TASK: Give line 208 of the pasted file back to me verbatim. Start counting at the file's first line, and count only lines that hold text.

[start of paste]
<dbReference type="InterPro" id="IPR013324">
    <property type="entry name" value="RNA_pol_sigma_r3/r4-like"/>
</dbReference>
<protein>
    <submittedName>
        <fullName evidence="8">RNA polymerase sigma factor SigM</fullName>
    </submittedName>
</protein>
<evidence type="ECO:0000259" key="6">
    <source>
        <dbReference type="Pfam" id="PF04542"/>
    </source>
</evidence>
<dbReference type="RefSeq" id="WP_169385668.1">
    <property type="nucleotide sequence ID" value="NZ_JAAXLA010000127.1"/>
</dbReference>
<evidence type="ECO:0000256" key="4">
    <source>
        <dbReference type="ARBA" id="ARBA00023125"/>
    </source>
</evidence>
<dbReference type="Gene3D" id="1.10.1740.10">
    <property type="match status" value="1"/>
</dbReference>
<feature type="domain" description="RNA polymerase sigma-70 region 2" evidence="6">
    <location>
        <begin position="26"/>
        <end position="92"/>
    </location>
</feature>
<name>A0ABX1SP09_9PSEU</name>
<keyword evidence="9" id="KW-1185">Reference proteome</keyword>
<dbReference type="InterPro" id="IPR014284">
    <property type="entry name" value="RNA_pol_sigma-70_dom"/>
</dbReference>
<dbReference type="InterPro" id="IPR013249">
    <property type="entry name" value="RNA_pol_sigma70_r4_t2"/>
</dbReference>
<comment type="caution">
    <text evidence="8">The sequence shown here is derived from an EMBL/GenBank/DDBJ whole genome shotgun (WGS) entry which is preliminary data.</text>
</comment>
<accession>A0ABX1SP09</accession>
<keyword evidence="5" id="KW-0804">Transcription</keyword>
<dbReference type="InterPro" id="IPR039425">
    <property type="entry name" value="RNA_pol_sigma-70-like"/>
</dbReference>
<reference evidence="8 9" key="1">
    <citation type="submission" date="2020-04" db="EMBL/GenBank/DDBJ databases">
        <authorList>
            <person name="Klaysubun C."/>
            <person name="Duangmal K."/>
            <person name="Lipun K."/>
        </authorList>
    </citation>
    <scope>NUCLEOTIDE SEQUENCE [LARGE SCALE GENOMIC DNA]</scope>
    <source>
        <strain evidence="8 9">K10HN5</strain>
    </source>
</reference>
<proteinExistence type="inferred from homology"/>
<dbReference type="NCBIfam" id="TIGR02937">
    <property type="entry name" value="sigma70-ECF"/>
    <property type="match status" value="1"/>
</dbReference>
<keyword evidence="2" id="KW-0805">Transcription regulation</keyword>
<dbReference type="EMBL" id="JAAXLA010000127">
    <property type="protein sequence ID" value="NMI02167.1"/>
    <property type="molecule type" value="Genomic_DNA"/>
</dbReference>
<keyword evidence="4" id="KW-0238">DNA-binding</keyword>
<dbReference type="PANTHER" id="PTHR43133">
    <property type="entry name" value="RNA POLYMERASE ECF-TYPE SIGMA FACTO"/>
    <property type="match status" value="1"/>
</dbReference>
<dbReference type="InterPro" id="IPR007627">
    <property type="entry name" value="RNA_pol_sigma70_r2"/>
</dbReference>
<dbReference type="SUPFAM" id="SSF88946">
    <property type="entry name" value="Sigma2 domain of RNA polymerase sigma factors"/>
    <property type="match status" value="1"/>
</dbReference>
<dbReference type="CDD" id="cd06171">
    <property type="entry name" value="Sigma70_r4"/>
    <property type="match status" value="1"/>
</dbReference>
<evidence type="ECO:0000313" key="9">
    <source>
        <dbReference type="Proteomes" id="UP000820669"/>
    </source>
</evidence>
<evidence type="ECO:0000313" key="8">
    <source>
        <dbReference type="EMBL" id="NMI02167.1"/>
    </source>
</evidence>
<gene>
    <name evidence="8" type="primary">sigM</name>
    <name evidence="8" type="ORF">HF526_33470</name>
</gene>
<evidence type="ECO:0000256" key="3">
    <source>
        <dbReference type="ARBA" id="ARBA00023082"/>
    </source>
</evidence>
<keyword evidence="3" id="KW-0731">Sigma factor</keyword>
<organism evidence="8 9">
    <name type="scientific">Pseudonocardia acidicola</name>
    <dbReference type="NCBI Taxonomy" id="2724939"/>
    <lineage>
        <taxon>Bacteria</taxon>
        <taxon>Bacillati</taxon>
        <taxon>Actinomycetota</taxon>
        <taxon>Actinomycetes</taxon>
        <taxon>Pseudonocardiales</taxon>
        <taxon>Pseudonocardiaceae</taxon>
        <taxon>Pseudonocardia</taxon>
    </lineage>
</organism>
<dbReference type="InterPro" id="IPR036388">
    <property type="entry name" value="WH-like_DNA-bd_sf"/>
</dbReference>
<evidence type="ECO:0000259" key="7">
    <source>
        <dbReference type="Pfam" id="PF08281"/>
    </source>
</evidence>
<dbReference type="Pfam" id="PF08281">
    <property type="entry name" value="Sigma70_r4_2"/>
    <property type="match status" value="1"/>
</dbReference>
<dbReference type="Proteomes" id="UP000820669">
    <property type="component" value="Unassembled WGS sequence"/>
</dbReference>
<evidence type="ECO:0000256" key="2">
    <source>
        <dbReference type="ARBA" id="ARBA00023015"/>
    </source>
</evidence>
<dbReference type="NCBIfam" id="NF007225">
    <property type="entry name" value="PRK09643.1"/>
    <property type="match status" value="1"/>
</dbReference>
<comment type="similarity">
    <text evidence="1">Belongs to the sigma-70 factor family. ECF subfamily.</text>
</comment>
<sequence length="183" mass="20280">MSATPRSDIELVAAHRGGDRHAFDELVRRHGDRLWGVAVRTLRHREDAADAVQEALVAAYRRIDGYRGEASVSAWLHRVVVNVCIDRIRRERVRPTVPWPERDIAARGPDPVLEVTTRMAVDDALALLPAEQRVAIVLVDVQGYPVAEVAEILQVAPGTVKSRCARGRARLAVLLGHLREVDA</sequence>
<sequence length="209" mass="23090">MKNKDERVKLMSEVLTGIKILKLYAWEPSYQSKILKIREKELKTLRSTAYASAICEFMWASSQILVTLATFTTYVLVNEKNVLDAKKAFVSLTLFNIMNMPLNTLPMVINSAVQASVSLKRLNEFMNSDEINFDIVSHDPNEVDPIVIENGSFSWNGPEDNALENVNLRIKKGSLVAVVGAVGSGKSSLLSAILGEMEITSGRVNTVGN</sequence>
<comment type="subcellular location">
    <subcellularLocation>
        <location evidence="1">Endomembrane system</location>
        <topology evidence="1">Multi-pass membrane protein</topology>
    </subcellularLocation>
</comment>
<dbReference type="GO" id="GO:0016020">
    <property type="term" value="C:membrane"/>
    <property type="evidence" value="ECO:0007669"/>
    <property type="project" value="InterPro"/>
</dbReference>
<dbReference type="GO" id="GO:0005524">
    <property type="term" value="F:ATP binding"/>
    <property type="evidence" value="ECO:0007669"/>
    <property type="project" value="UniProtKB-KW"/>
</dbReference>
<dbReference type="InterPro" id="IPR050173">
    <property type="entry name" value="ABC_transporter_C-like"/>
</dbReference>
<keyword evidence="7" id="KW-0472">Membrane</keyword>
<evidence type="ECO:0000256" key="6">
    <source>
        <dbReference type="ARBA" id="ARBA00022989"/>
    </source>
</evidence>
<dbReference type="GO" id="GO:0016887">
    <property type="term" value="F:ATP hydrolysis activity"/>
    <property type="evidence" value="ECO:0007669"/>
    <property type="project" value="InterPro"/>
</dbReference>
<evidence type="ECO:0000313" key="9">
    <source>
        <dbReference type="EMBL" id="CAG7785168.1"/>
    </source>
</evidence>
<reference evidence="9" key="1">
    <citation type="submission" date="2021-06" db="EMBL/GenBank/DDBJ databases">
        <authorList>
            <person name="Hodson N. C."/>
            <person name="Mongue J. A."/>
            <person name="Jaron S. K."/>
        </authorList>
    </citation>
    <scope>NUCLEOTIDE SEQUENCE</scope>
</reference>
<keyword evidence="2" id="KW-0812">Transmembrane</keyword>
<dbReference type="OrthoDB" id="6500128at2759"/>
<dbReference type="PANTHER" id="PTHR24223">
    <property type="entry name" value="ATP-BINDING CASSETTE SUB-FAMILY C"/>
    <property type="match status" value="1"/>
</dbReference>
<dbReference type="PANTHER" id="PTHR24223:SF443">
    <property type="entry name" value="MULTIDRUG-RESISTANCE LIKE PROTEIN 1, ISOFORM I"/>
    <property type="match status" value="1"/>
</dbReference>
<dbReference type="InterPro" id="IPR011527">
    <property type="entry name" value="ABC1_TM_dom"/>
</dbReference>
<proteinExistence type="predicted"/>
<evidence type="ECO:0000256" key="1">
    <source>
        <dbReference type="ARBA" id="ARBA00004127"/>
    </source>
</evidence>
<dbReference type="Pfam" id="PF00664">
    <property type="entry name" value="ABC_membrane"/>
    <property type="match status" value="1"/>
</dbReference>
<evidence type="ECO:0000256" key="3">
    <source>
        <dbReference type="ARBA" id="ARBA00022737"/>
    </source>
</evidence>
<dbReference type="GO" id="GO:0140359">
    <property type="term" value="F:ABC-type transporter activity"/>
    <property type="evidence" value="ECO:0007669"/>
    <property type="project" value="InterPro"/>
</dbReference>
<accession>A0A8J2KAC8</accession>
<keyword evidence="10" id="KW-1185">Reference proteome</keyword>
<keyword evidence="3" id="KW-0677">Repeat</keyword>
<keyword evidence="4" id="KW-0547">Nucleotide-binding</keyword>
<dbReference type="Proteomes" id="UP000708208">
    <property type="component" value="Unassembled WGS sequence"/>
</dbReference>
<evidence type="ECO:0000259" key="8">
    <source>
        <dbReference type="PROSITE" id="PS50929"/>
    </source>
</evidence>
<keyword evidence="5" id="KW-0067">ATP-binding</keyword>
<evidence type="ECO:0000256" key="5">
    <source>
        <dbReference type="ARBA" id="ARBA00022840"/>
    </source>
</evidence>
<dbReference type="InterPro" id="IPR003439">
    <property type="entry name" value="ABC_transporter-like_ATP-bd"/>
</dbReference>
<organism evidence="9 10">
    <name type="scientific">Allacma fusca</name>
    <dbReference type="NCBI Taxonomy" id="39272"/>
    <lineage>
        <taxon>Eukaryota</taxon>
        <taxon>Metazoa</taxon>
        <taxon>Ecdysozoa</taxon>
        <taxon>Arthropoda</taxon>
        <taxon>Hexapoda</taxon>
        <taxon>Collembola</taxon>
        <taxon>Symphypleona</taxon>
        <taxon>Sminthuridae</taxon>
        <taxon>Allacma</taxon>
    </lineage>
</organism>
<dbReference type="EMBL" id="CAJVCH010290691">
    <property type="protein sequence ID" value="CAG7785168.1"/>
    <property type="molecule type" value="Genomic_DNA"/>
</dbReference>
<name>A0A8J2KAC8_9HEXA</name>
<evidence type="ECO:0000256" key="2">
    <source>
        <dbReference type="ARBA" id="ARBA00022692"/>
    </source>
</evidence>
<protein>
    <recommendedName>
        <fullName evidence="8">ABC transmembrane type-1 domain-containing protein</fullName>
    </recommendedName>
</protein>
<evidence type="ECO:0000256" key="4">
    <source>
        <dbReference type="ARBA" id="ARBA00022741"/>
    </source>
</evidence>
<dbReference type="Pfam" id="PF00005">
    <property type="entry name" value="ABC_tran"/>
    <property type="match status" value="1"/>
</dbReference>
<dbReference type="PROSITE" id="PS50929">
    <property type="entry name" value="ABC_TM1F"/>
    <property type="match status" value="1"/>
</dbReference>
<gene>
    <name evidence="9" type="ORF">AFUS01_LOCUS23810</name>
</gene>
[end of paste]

    <source>